The Body Project at College

What is the Body Project?

Backed by two decades of research and evaluation data, the Body Project is a group-based intervention that provides a forum for women and girls to confront unrealistic beauty ideals and engages them in the development of healthy body image through verbal, written, and behavioral exercises. The Body Project was developed by researchers at Stanford University, the University of Texas at Austin, and Oregon Research Institute, and has been delivered to over one million young women around the world.

The conceptual basis for the Body Project is that if girls and young women voluntarily argue against the societal appearance-ideal, this will result in a reduced subscription to this ideal and to consequent decreases in eating disorder risk factors and eating disordered behaviors.

What are the Objectives of the Body Project?

  1. Define the “appearance” ideal and explore its origin
  2. Examine the costs of pursuing this ideal
  3. Explore ways to resist pressures to conform to unrealistic standards of beauty
  4. Discuss how to challenge personal body-related concerns
  5. Learn new ways to talk more positively about our bodies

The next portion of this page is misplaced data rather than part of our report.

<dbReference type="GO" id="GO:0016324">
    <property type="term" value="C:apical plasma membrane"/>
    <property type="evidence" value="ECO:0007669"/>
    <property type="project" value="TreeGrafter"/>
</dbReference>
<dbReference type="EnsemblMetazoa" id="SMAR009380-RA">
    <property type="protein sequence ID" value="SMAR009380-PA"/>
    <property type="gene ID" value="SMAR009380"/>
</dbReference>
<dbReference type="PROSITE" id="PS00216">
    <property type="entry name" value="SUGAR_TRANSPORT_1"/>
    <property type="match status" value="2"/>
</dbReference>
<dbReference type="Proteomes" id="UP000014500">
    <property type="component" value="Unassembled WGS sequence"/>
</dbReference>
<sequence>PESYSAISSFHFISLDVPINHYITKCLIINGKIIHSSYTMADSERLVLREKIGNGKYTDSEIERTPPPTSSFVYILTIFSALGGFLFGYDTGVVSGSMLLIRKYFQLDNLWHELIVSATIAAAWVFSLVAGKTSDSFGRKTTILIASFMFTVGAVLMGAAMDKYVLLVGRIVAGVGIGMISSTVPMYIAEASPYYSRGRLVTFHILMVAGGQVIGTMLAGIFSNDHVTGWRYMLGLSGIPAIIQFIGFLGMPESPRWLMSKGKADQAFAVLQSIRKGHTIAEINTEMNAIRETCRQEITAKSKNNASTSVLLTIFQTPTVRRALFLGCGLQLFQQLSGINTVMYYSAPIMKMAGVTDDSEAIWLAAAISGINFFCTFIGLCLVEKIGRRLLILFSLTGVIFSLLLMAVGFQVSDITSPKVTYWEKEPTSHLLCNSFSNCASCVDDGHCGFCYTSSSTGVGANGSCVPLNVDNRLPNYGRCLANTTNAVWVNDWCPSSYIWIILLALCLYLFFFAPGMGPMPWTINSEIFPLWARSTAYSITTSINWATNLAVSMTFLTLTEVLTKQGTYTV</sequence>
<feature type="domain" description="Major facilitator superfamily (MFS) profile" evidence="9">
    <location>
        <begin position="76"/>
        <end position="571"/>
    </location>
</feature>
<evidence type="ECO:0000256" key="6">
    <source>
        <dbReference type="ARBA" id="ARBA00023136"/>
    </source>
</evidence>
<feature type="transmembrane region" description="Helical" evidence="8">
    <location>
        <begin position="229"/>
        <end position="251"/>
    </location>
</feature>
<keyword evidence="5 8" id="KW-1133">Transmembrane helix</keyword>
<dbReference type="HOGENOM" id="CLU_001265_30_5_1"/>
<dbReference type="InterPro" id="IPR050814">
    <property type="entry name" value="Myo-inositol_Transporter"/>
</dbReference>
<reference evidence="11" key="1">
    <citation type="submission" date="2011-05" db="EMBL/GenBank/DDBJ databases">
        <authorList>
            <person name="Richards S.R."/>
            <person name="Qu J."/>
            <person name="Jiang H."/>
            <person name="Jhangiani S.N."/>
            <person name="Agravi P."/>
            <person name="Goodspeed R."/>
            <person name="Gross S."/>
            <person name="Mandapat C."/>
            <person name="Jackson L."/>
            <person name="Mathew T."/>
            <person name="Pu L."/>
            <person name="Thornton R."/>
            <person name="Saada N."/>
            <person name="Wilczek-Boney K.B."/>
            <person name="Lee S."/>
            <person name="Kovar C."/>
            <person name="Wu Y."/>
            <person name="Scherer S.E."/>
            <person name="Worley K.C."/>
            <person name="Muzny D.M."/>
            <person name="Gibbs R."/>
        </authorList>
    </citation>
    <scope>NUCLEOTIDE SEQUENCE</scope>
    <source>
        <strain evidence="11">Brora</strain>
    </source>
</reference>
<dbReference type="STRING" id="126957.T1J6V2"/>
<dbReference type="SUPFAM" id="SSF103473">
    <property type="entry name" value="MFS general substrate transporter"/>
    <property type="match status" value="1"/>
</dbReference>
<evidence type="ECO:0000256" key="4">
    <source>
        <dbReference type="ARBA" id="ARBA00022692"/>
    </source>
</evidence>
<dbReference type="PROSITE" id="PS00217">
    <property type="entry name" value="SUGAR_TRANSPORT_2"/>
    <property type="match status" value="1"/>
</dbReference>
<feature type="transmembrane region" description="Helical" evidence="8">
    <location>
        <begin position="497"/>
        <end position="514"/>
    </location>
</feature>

6. Talk about how we can best respond to future pressures to conform to societal standards of beauty

    Training Options & FAQs

    • One Day Training
    • Two Day Training
      • Who is this for?
        • A combined peer leader and train-the-trainer clinician/faculty training, we can train up to 12 student participants and 8 clinicians/faculty members.
      • What are the benefits of the two day training?
        • A self-sustaining model, this version is great for campuses that want to offer sessions for an extended period of time as it alleviates concerns about staff and student turn over.
      • Where does the training take place?
        • Facilitator trainings are generally hosted virtually through a video conferencing platform.
      • Once I’m a trained facilitator, how many college-aged women can I run groups with?
        • Each group can hold up to 12 college-aged women. You can run the program as many times as you want.
      • What is the time commitment?
        • The training takes place over two eight-hour days. Peers need 13-14 hours of training to complete the program successfully; clinicians and/or faculty need 8-hours of training. Clinicians and/or faculty looking to become trainers will attend both training days.
      • What are the training costs?
      • What ongoing support is available post-training?
        • Post training, facilitators are granted access to NEDA’s Body Project portal for ongoing community support and access to resources. For specific implementation questions, you may work with a Body Project Master Trainer for recommended post-training supervision at an additional cost.


Recovery is important to us here at NEDA. We require that applicants with personal experience who are interested in getting involved with the National Eating Disorders Association have two years of strong recovery due to the intense and triggering nature of this program.